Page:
Boeing and iRobot will jointly market the new SUGV Early robot. Boeing will also contribute expertise in systems integration, large-volume production, and global marketing, while iRobot will design, develop, and manufacture the robot using its proven experience with the iRobot PackBot and its development work on the FCS program. Dennis Muilenburg, vice president and general manager for Boeing Combat Systems, says "We see ground robots as a major new growth market and iRobot, as the industry leader in this field, is our partner of choice to bring new robot technology to market." More than 900 iRobot PackBot robots have been delivered to a broad range of military and civilian customers worldwide, for operations that have included life-saving missions in Iraq and Afghanistan. iRobot recently announced a delivery order from the US Navy to build additional bomb-disposal robots for shipment to the US forces overseas. The $14 million award from the Naval Sea Systems Command (NAVSEA) calls for 101 iRobot PackBot Man Transportable Robotic System (MTRS) robots, plus spare parts to repair robots in the field. iRobot shipped the initial lot of PackBot robots for this order in late March 2007, and the company expects to deliver the remaining robots pursuant to this delivery order before the end of this year. Under the terms of the previously existing Indefinite-Delivery/Indefinite-Quantity (IDIQ) contract, the military could order up to the full $264 million value in robots, spare parts, training, and repair services. The US military's MTRS program has requirements for as many as 1200 robots through 2012.

If By Sea
At sea, the US Navy is modernizing its fleets through its Cruiser Modernization Program. The program is meant as a cost-effective means of sustaining or increasing the naval ship complement while employing new technologies and capabilities. The Cruiser Modernization Program is designed to upgrade most combat systems, all mechanical and electrical systems and replace steam systems with electrical systems. The program includes development of the DD(G) next-generation destroyer and the CG(X) next-generation cruiser.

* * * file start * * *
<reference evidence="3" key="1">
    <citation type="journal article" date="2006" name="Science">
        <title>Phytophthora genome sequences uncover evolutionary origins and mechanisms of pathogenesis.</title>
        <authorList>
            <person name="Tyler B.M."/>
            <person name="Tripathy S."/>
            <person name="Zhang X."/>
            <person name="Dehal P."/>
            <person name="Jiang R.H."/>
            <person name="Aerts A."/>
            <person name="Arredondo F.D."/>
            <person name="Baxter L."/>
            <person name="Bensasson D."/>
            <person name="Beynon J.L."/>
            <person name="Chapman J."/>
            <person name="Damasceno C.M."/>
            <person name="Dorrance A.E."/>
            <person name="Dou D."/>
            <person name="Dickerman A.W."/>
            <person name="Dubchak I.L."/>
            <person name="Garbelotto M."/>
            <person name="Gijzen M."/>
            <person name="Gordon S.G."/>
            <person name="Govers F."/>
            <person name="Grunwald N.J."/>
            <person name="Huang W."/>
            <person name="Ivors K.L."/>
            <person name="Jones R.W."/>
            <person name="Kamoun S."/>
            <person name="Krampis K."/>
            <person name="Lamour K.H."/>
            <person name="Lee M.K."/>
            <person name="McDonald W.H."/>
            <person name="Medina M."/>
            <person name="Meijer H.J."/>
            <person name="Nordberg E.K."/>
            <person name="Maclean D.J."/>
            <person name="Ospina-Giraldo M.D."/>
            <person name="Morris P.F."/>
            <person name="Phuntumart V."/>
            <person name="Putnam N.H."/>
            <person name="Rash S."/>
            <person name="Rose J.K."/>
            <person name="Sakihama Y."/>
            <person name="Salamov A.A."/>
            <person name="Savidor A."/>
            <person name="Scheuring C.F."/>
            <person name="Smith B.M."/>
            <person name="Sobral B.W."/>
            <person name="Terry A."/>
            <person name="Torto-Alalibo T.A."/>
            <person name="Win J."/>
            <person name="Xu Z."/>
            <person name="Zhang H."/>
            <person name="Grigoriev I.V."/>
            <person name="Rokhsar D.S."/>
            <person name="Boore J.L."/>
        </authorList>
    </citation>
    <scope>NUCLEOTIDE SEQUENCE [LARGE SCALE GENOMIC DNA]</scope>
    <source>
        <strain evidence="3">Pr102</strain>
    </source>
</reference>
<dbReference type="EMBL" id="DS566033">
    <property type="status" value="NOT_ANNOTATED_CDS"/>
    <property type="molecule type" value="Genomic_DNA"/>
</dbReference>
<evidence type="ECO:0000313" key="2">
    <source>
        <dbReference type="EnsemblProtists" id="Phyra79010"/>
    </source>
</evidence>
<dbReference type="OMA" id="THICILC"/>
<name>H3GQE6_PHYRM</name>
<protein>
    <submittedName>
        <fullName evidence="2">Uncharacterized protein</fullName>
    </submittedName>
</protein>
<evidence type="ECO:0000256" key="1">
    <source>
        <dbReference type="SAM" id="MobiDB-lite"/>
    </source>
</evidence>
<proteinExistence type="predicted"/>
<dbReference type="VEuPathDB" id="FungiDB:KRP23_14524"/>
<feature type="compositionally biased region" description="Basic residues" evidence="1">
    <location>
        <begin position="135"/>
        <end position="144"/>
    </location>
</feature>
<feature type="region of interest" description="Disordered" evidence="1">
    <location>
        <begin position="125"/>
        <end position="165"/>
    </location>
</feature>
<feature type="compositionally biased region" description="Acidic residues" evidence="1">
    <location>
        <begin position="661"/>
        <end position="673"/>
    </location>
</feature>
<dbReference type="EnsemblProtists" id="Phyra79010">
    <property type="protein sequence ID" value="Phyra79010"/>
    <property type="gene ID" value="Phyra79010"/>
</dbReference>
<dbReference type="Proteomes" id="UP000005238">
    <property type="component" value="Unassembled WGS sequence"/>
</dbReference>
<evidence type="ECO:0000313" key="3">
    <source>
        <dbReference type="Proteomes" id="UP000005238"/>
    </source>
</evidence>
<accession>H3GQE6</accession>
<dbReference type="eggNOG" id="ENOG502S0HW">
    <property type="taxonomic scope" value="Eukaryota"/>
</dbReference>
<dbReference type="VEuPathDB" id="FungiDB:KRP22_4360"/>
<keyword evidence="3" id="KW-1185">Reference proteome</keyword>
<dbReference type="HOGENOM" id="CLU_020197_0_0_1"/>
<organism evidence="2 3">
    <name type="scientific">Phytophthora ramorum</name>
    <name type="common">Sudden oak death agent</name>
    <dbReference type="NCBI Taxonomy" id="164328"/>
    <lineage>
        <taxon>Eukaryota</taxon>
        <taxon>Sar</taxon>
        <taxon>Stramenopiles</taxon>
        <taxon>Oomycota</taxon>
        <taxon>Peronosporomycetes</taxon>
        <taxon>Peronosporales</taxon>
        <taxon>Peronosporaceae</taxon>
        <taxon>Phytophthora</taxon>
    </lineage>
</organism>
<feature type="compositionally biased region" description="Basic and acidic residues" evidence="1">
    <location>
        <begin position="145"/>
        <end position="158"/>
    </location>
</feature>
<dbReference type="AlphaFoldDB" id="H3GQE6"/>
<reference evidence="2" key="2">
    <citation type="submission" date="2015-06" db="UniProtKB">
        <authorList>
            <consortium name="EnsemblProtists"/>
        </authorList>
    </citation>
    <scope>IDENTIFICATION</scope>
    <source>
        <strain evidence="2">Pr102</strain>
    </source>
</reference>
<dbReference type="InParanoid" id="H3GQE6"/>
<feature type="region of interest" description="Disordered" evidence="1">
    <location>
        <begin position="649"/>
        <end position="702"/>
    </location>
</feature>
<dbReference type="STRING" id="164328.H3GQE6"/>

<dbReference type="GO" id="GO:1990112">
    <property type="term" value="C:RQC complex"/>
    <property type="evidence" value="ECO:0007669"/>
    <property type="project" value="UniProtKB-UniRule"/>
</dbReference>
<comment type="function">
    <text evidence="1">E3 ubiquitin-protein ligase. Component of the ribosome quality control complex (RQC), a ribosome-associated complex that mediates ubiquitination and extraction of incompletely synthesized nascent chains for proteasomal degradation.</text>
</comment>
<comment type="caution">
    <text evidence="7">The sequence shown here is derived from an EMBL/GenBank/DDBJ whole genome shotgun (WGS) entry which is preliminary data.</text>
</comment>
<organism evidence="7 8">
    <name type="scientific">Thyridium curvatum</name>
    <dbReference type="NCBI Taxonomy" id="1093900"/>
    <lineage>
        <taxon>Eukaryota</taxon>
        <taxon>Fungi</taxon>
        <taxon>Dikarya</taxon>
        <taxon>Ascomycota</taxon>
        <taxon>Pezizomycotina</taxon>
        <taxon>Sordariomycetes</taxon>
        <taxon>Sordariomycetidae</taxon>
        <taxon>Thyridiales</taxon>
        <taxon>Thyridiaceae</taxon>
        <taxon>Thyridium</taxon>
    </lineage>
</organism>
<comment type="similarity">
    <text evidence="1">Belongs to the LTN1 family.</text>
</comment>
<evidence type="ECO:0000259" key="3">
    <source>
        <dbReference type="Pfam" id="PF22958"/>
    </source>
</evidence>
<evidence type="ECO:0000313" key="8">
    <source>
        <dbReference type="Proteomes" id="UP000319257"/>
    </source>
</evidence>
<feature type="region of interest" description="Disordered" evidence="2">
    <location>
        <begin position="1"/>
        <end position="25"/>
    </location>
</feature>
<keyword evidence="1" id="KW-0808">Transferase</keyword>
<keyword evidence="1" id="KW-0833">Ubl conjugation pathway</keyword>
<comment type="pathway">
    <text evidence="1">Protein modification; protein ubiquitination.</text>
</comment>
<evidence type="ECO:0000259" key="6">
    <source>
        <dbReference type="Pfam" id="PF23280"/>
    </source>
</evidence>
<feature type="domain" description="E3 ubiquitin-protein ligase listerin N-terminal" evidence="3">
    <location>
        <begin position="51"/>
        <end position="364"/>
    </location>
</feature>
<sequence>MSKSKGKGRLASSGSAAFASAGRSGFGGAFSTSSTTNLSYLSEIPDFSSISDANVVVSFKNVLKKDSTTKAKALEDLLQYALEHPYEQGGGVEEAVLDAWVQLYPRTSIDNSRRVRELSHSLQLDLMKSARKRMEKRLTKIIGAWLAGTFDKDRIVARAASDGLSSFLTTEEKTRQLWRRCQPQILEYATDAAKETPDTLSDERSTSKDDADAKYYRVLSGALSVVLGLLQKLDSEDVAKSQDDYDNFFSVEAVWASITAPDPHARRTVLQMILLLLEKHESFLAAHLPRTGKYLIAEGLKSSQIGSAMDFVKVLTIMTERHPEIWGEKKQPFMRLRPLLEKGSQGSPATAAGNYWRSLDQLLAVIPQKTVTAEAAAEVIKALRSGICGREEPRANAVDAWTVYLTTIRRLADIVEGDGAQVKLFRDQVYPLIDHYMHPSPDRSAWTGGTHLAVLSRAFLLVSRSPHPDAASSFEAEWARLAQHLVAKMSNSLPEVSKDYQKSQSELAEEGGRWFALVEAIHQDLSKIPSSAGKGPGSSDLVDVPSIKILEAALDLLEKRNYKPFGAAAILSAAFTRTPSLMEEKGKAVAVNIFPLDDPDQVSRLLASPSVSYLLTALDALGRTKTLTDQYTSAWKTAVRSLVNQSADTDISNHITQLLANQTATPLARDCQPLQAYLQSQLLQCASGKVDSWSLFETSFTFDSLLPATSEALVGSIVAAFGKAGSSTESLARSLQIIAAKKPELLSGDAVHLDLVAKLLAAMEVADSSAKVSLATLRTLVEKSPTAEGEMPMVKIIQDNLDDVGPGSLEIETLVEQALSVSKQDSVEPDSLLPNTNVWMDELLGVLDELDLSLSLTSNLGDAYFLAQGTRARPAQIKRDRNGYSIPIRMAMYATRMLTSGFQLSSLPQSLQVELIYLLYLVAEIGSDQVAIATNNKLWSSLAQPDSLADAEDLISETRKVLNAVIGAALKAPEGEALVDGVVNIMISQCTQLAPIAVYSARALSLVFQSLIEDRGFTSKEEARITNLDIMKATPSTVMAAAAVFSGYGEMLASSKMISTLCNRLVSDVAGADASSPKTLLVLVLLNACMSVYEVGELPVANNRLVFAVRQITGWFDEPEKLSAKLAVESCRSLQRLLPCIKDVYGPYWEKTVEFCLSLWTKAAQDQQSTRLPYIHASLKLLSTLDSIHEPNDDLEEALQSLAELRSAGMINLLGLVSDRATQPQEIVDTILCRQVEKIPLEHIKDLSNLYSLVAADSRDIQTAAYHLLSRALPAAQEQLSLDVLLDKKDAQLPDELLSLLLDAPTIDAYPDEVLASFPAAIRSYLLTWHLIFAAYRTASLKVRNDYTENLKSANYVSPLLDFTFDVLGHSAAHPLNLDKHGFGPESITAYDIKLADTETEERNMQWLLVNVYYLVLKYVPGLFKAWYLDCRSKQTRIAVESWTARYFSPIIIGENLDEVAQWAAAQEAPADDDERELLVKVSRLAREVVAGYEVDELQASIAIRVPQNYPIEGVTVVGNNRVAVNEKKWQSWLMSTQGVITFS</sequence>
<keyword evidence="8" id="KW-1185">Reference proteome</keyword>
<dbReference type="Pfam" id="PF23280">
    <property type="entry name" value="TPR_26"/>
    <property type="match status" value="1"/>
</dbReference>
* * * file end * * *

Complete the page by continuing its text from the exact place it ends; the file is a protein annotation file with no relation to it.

The DD(G) will feature a revolutionary gun called the Advanced Gun System (AGS), which can hurl shells at distances to 100 nautical miles with high accuracy. The AGS will fire rocket-assisted long-range rounds guided by the Global Positioning System (GPS). These Long Range Land Attack Projectiles (LRLAPs) can be fired at a rate of 12 rounds per minute. The fully automated gun and magazine will employ a water-cooled barrel to sustain the high firing rate without overheating.

The CG(X) will share a common propulsion system with the DD(G) but a stealthier hull form. The hull form will contain an integrated all-electric power system more efficient than current propulsion systems with more power capacity for future weapons systems. Like the DD(G), the CG(X) will be designed for reduced crew size and operating and support costs. In support of both ships, a new generation of air-defense radar systems is under development to counter low radar-cross-section (RCS) threats at extended ranges. The CG(X) will be able to detect, track, and engage ballistic missiles at long range and outside of the atmosphere. Additionally, the US Navy's Combined Engagement Concept (CEC) intends to integrate the defenses of naval forces at sea by combining sensor information from ships and aircraft within 2500 square miles. The US Air Force and Marine Corps are developing similar network-centric systems.